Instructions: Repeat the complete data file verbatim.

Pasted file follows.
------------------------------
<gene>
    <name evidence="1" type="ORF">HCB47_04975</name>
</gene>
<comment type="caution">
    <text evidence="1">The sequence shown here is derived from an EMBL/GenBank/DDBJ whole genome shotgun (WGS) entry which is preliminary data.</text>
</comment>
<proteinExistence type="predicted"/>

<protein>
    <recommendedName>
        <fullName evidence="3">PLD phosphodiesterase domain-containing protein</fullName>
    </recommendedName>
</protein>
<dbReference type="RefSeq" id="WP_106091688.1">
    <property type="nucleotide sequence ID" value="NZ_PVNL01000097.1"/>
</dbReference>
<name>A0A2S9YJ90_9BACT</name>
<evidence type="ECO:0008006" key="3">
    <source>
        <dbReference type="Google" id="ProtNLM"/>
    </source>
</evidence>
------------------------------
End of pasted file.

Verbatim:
<gene>
    <name evidence="1" type="ORF">HCB47_04975</name>
</gene>
<comment type="caution">
    <text evidence="1">The sequence shown here is derived from an EMBL/GenBank/DDBJ whole genome shotgun (WGS) entry which is preliminary data.</text>
</comment>
<proteinExistence type="predicted"/>

<protein>
    <recommendedName>
        <fullName evidence="3">PLD phosphodiesterase domain-containing protein</fullName>
    </recommendedName>
</protein>
<dbReference type="RefSeq" id="WP_106091688.1">
    <property type="nucleotide sequence ID" value="NZ_PVNL01000097.1"/>
</dbReference>
<name>A0A2S9YJ90_9BACT</name>
<evidence type="ECO:0008006" key="3">
    <source>
        <dbReference type="Google" id="ProtNLM"/>
    </source>
</evidence>